3. Surge Control: Surge piles may be used in cases where the mine may have a fluctuating ore delivery rate and on some days excess ore is produced while other days there is underproduction. The stockpile is simply used to make up the difference to the plant to provide a steady feed rate. These stockpiles are also available as short term emergency supply if for some reason the mine is shut down (e.g. extreme weather). In general such stockpiles may be relatively small in size since they are simply used for surge control.
4. Blending: Blending stockpiles may be used where a processing plant needs a certain quality of feed material with respect to head grade or contaminant ratios (silica, iron, etc.). Blending stockpiles enables the operator to ensure the plant feed quality to be within a consistent range. Such stockpiles may not be large individually; however there could be several of them depending on the nature of the orebody.
There may be other stockpiling strategies beyond the four listed above but those are the most common.

Test Stockpiling Strategies

Using today’s production scheduling software, one can test multiple stockpiling strategies by applying different cutoff grades or using multiple grade stockpiles. The scheduling software algorithms determine whether one should be adding to stockpile or reclaiming from it. The software will track grades in the stockpile and sometimes be able to model stockpile balances assuming reclaim by average grade, or first in-first out (FIFO), or last in-first out (LIFO).
ore stockpile
Stockpiling in most cases provides potential benefits to an operation and the project economics. Even if metallurgical blending or ore campaigning is not required, one should always test the project economics with a few grade stockpiling scenarios.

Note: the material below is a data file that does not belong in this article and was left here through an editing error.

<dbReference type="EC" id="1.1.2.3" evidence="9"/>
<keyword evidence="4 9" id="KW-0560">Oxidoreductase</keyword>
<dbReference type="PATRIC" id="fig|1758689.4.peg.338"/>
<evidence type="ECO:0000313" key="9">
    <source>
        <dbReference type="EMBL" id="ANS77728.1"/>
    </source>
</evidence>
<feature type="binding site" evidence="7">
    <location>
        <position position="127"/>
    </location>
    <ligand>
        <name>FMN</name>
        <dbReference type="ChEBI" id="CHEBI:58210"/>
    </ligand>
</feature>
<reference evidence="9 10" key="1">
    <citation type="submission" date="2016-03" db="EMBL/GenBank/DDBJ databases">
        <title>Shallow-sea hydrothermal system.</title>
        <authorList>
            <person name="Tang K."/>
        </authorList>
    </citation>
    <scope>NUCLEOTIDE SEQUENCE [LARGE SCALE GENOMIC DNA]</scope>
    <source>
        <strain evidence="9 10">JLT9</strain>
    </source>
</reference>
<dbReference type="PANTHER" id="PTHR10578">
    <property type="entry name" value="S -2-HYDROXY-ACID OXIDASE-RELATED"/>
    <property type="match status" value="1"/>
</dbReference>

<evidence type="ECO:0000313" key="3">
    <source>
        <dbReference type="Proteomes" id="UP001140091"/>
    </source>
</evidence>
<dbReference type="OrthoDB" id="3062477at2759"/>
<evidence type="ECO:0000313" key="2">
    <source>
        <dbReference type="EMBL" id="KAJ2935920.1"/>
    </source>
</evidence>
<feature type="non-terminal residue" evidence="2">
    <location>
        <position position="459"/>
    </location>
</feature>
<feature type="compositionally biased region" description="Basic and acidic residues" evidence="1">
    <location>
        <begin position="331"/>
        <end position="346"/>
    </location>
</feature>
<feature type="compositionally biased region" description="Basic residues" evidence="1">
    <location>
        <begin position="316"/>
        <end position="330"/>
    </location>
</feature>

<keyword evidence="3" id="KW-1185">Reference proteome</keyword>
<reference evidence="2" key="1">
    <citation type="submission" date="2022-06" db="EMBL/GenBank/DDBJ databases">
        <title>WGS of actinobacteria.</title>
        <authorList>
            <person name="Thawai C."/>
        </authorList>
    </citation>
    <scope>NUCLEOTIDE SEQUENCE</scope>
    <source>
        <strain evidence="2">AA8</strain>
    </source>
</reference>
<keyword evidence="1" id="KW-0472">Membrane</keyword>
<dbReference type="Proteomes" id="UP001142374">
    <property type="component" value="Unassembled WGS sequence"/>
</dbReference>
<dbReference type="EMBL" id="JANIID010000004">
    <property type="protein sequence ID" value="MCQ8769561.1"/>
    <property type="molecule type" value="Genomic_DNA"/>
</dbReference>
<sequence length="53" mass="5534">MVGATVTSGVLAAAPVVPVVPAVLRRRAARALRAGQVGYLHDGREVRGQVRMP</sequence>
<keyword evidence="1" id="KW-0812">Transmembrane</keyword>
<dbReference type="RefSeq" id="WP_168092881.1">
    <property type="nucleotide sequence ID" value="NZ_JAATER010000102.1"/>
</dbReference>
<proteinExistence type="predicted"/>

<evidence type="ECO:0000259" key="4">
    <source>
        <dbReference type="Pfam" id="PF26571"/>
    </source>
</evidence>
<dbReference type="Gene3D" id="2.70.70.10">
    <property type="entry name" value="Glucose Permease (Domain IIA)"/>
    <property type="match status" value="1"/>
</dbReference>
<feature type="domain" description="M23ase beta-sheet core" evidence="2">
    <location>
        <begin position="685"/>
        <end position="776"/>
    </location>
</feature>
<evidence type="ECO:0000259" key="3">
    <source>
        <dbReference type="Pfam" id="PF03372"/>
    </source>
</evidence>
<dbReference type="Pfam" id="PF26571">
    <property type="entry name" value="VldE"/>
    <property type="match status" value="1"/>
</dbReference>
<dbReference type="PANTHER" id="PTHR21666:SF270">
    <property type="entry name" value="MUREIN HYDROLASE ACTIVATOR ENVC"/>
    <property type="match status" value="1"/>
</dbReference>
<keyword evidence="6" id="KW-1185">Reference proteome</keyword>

Unfortunately these are not simple to undertake when using a manual scheduling approach and so are a reason to move towards automated scheduling software.
Make sure everyone on the team understands the rationale for the stockpiling strategy and what the stockpiles might ultimately look like. They might be surprised.
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Resource Estimates – Are Independent Audits A Good Idea?

mining reserves
Question: How important is the integrity of a tailings dam to the successful operation of a mine?
Answer: Very important.
Tailings dam stability is so important that in some jurisdictions regulators may be requiring that mining companies have third party independent review boards or third party audits done on their tailings dams.  The feeling is that, although a reputable consultant may be doing the dam design, there is still a need for some outside oversight.
Differences in interpretation, experience, or errors of omission are a possibility regardless of who does the design.  Hence a second set of eyes can be beneficial.

Is the resource estimate important?

Next question is how important is the integrity of the resource and reserve estimate to the successful operation of a mine?
Answer: Very important.  The mine life, project economics, and shareholder value all rely on it.     So why aren’t a second set of eyes or third party audits very common?

NI 43-101 was the first step

In the years prior to 43-101, junior mining companies could produce their own resource estimates and disclose the results publicly.  With the advent of NI 43-101, a second set of eyes was introduced whereby an independent QP  could review the company’s internal resource and/or prepare their own estimate.  Now the QP ultimately takes legal responsible for the estimate.
Nowadays most small companies do not develop their own in-house resource estimates.  The task is generally awarded to an independent QP.

Resource estimation is a special skill

Possibly companies don’t prepare their own resource estimates due to the specialization needed in modelling and geostatistics. Maybe its due to the skills needed to operate block modeling software.   Maybe the companies feel that doing their own internal resource estimate is a waste of time since an independent QP will be doing the work anyway.